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  • Ciabatta – Revisited

    My last several forays into breads have been less than satisfactory, a combination of being out of practice, old flour, old yeast, and a starter that was “ok” but not great. And as one of my loyal critics have said the posts lacked that “RogueChef” flair.

    Time to get serious..

    I have some “Pâte Fermentée”, or “old dough” from my last experiment in baguettes, as per wikipedia:

    Old dough (pâte fermentée) may be made with yeast or sourdough cultures, and in essence consists of a piece of dough reserved from a previous batch, with more flour and water added to feed the remaining flora. Because this is a piece of old dough, it has the typical ingredient of salt to distinguish it from other pre-ferments. Once old dough had rested for an additional 10 hours of age, the French named it Levain de Chef.

    I’ll use that, along with a new dough in an attempt to sort out a few Ciabatta loaves. I’ll also incorporate a good percentage of whole wheat flour to add some taste and texture.

    Using Paul Hollywood’s dough formulation, I’ll replace 100g of the strong white flour with a whole wheat flour. (Yes, I dare take liberties with his formula, he may take liberties with any of my recipes he cares to.)

    As the weather has take a turn for the cold and nasty, this will make a great accompaniment for a hearty soup or stew.

  • Sour Dough Focaccia

    By J.P.Lon - Own work, CC BY-SA 3.0, https://commons.wikimedia.org/w/index.php?curid=2144836

    As I build and feed my starter, I need to dispose of excess starter. One could simply toss down the drain, but that is a bit wasteful. So I’ll just use it.

    Fairly plain and simple is a Focaccia. But as all things sourdough, a long slow rise to develop taste, texture and crumb is a requirement. If one is going to bake sourdough on a regular basis, one might want to keep a small cambro of sourdough resting in the fridge. For now, I’ll use a good bit of starter for some taste, and a touch of yeast to give this a bit of a lift.

    From Wikipedia:

    Focaccia (Italian pronunciation: [foˈkat͡ʃːa]) is a flat oven-baked Italian bread product similar in style and texture to pizza doughs. It may be topped with herbs or other ingredients. Focaccia is popular in Italy and is usually seasoned with olive oil, salt, sometimes herbs, and may at times be topped with onion, cheese and meat. It might also be flavored with a number of vegetables. Focaccia can be used as a side to many meals, as a base for pizza, or as sandwich bread. Focaccia al rosmarino (focaccia with rosemary) is a common focaccia style in Italian cuisine that may be served as an antipasto, appetizer, table bread, or snack.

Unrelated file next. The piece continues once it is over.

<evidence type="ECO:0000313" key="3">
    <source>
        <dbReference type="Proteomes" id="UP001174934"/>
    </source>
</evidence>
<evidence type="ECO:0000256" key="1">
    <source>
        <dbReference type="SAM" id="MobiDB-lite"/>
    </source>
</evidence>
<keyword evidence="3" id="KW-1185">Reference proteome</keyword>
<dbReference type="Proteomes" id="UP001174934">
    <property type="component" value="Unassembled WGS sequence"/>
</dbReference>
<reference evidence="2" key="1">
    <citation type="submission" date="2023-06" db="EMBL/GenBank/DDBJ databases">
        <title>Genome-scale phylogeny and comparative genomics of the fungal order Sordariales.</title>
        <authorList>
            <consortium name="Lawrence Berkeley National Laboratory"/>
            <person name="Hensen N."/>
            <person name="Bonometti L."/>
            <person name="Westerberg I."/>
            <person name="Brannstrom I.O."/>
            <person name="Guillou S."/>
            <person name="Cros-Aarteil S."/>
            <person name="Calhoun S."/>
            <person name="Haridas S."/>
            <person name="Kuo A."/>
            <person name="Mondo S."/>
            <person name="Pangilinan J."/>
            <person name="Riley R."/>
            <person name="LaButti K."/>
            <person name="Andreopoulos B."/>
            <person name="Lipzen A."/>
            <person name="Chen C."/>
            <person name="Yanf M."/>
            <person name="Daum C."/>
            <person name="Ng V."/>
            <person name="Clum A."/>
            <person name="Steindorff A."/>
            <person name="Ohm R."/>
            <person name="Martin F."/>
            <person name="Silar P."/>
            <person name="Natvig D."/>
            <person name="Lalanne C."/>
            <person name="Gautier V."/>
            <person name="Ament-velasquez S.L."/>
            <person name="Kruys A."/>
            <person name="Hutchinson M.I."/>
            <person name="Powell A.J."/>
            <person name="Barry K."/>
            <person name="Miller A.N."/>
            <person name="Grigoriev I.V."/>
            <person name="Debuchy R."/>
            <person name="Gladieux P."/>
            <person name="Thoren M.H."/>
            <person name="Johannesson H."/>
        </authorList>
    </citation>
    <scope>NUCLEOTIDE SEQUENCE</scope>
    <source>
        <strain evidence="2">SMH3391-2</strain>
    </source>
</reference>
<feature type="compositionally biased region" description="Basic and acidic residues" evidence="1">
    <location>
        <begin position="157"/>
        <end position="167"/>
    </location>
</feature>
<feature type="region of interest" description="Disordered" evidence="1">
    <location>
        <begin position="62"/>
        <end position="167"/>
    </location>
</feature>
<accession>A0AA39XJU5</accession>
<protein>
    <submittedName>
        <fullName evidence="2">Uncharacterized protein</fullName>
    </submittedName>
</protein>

The common-known focaccia is salt focaccia. Focaccia doughs are similar in style and texture to pizza doughs, consisting of high-gluten flour, oil, water, salt and yeast. It is typically rolled out or pressed by hand into a thick layer of dough and then baked in a stone-bottom or hearth oven. Bakers often puncture the bread with a knife to relieve bubbling on the surface of the bread.

    Also common is the practice of dotting the bread. This creates multiple wells in the bread by using a finger or the handle of a utensil to poke the unbaked dough. As a way to preserve moisture in the bread, olive oil is then spread over the dough, by hand or with a pastry brush prior to rising and baking. In the northern part of Italy, lard will sometimes be added to the dough, giving the focaccia a softer, slightly flakier texture. Focaccia recipes are widely available, and with the popularity of bread machines, many cookbooks now provide versions of dough recipes that do not require hand kneading.

  • Ciabatta

    Given my starter will not be ready for at least 5 more days, and given that I am already in a full blown nicotine fit, time to bake some bread.

    Looking for a straightforward, simple recipe, that will yield a decent loaf and provide a nice crispy crackly crust with a good crumb. Sounds like a job for Ciabatta.

    From Wikipedia:

    Ciabatta was first produced in 1052 by Francesco Favaron, a baker from Verona, in collaboration with Molini Adriesi who provided the flour to produce the bread. Favaron named the bread ciabatta as he said that the shape of the bread reminded him of the slipper (ciabatta) of his wife Andreina.

    Cavallari, owner of Molini Adriesi, called the bread ciabatta Polesano after Polesine, the area he lived in, and registered it as a trademark. The recipe was subsequently licensed by Cavallari’s company, Molini Adriesi, to bakers in 11 countries by 1999.